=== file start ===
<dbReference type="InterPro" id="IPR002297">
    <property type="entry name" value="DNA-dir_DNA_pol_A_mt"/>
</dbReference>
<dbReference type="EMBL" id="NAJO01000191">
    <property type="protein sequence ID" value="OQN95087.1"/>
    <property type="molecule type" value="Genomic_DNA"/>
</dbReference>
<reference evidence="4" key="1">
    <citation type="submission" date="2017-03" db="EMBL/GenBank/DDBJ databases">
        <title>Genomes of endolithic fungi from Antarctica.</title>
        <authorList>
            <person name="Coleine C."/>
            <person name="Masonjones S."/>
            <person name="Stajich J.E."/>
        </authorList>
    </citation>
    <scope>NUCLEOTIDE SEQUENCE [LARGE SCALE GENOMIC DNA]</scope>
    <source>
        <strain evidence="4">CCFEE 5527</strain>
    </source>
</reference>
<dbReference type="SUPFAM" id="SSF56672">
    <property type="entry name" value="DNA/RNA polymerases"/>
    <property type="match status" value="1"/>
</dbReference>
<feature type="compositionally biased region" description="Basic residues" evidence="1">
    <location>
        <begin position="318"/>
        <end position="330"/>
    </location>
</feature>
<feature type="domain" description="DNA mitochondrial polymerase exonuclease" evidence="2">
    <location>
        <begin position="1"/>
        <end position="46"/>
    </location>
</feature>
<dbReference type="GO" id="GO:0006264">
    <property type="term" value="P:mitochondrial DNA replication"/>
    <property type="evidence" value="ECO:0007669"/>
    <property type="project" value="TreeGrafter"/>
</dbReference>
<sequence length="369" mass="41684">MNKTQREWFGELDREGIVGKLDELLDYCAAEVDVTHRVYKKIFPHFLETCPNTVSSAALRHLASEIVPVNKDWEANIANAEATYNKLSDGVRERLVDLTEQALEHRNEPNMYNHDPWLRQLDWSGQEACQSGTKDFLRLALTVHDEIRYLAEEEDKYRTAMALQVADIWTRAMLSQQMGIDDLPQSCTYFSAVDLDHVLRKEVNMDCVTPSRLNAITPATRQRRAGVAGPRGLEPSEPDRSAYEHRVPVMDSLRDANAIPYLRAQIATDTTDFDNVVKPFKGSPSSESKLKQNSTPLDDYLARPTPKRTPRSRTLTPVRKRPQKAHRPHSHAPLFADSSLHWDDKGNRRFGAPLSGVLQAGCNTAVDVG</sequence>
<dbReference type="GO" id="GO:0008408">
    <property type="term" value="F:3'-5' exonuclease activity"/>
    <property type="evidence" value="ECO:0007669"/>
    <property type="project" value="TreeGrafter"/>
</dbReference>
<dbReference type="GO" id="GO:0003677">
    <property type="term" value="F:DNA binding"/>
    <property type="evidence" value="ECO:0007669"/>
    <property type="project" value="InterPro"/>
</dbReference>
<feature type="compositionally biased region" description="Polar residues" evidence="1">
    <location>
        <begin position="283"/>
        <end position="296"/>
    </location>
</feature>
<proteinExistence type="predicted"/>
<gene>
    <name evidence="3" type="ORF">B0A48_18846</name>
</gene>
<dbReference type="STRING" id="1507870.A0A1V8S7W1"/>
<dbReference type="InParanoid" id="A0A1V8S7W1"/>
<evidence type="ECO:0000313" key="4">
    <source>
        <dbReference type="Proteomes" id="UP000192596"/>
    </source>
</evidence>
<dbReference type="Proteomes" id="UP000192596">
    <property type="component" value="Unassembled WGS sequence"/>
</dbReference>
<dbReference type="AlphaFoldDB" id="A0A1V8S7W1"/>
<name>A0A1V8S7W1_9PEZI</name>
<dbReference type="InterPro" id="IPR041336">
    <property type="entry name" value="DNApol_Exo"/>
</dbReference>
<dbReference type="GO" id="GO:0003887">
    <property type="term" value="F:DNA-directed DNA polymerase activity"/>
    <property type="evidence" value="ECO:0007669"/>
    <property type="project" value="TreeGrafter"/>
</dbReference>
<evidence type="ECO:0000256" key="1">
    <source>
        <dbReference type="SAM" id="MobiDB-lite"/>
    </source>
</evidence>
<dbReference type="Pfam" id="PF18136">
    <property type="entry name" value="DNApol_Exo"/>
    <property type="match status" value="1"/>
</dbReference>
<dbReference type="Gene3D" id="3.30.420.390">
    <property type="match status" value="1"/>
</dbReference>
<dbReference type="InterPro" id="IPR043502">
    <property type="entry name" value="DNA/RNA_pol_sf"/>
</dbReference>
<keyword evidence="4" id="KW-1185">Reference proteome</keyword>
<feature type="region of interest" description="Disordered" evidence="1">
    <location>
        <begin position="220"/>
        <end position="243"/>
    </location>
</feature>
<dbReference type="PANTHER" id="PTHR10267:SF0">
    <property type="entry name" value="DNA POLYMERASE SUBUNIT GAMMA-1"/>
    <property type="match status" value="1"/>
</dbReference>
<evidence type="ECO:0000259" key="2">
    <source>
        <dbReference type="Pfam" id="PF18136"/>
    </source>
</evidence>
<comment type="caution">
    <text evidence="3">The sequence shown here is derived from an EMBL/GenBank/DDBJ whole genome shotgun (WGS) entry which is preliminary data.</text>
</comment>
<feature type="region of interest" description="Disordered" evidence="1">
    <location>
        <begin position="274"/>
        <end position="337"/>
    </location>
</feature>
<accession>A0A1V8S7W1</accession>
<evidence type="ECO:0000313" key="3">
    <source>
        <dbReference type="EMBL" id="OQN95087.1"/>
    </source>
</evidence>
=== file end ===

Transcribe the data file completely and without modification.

<dbReference type="InterPro" id="IPR002297">
    <property type="entry name" value="DNA-dir_DNA_pol_A_mt"/>
</dbReference>
<dbReference type="EMBL" id="NAJO01000191">
    <property type="protein sequence ID" value="OQN95087.1"/>
    <property type="molecule type" value="Genomic_DNA"/>
</dbReference>
<reference evidence="4" key="1">
    <citation type="submission" date="2017-03" db="EMBL/GenBank/DDBJ databases">
        <title>Genomes of endolithic fungi from Antarctica.</title>
        <authorList>
            <person name="Coleine C."/>
            <person name="Masonjones S."/>
            <person name="Stajich J.E."/>
        </authorList>
    </citation>
    <scope>NUCLEOTIDE SEQUENCE [LARGE SCALE GENOMIC DNA]</scope>
    <source>
        <strain evidence="4">CCFEE 5527</strain>
    </source>
</reference>
<dbReference type="SUPFAM" id="SSF56672">
    <property type="entry name" value="DNA/RNA polymerases"/>
    <property type="match status" value="1"/>
</dbReference>
<feature type="compositionally biased region" description="Basic residues" evidence="1">
    <location>
        <begin position="318"/>
        <end position="330"/>
    </location>
</feature>
<feature type="domain" description="DNA mitochondrial polymerase exonuclease" evidence="2">
    <location>
        <begin position="1"/>
        <end position="46"/>
    </location>
</feature>
<dbReference type="GO" id="GO:0006264">
    <property type="term" value="P:mitochondrial DNA replication"/>
    <property type="evidence" value="ECO:0007669"/>
    <property type="project" value="TreeGrafter"/>
</dbReference>
<sequence length="369" mass="41684">MNKTQREWFGELDREGIVGKLDELLDYCAAEVDVTHRVYKKIFPHFLETCPNTVSSAALRHLASEIVPVNKDWEANIANAEATYNKLSDGVRERLVDLTEQALEHRNEPNMYNHDPWLRQLDWSGQEACQSGTKDFLRLALTVHDEIRYLAEEEDKYRTAMALQVADIWTRAMLSQQMGIDDLPQSCTYFSAVDLDHVLRKEVNMDCVTPSRLNAITPATRQRRAGVAGPRGLEPSEPDRSAYEHRVPVMDSLRDANAIPYLRAQIATDTTDFDNVVKPFKGSPSSESKLKQNSTPLDDYLARPTPKRTPRSRTLTPVRKRPQKAHRPHSHAPLFADSSLHWDDKGNRRFGAPLSGVLQAGCNTAVDVG</sequence>
<dbReference type="GO" id="GO:0008408">
    <property type="term" value="F:3'-5' exonuclease activity"/>
    <property type="evidence" value="ECO:0007669"/>
    <property type="project" value="TreeGrafter"/>
</dbReference>
<dbReference type="GO" id="GO:0003677">
    <property type="term" value="F:DNA binding"/>
    <property type="evidence" value="ECO:0007669"/>
    <property type="project" value="InterPro"/>
</dbReference>
<feature type="compositionally biased region" description="Polar residues" evidence="1">
    <location>
        <begin position="283"/>
        <end position="296"/>
    </location>
</feature>
<proteinExistence type="predicted"/>
<gene>
    <name evidence="3" type="ORF">B0A48_18846</name>
</gene>
<dbReference type="STRING" id="1507870.A0A1V8S7W1"/>
<dbReference type="InParanoid" id="A0A1V8S7W1"/>
<evidence type="ECO:0000313" key="4">
    <source>
        <dbReference type="Proteomes" id="UP000192596"/>
    </source>
</evidence>
<dbReference type="Proteomes" id="UP000192596">
    <property type="component" value="Unassembled WGS sequence"/>
</dbReference>
<dbReference type="AlphaFoldDB" id="A0A1V8S7W1"/>
<name>A0A1V8S7W1_9PEZI</name>
<dbReference type="InterPro" id="IPR041336">
    <property type="entry name" value="DNApol_Exo"/>
</dbReference>
<dbReference type="GO" id="GO:0003887">
    <property type="term" value="F:DNA-directed DNA polymerase activity"/>
    <property type="evidence" value="ECO:0007669"/>
    <property type="project" value="TreeGrafter"/>
</dbReference>
<evidence type="ECO:0000256" key="1">
    <source>
        <dbReference type="SAM" id="MobiDB-lite"/>
    </source>
</evidence>
<dbReference type="Pfam" id="PF18136">
    <property type="entry name" value="DNApol_Exo"/>
    <property type="match status" value="1"/>
</dbReference>
<dbReference type="Gene3D" id="3.30.420.390">
    <property type="match status" value="1"/>
</dbReference>
<dbReference type="InterPro" id="IPR043502">
    <property type="entry name" value="DNA/RNA_pol_sf"/>
</dbReference>
<keyword evidence="4" id="KW-1185">Reference proteome</keyword>
<feature type="region of interest" description="Disordered" evidence="1">
    <location>
        <begin position="220"/>
        <end position="243"/>
    </location>
</feature>
<dbReference type="PANTHER" id="PTHR10267:SF0">
    <property type="entry name" value="DNA POLYMERASE SUBUNIT GAMMA-1"/>
    <property type="match status" value="1"/>
</dbReference>
<evidence type="ECO:0000259" key="2">
    <source>
        <dbReference type="Pfam" id="PF18136"/>
    </source>
</evidence>
<comment type="caution">
    <text evidence="3">The sequence shown here is derived from an EMBL/GenBank/DDBJ whole genome shotgun (WGS) entry which is preliminary data.</text>
</comment>
<feature type="region of interest" description="Disordered" evidence="1">
    <location>
        <begin position="274"/>
        <end position="337"/>
    </location>
</feature>
<accession>A0A1V8S7W1</accession>
<evidence type="ECO:0000313" key="3">
    <source>
        <dbReference type="EMBL" id="OQN95087.1"/>
    </source>
</evidence>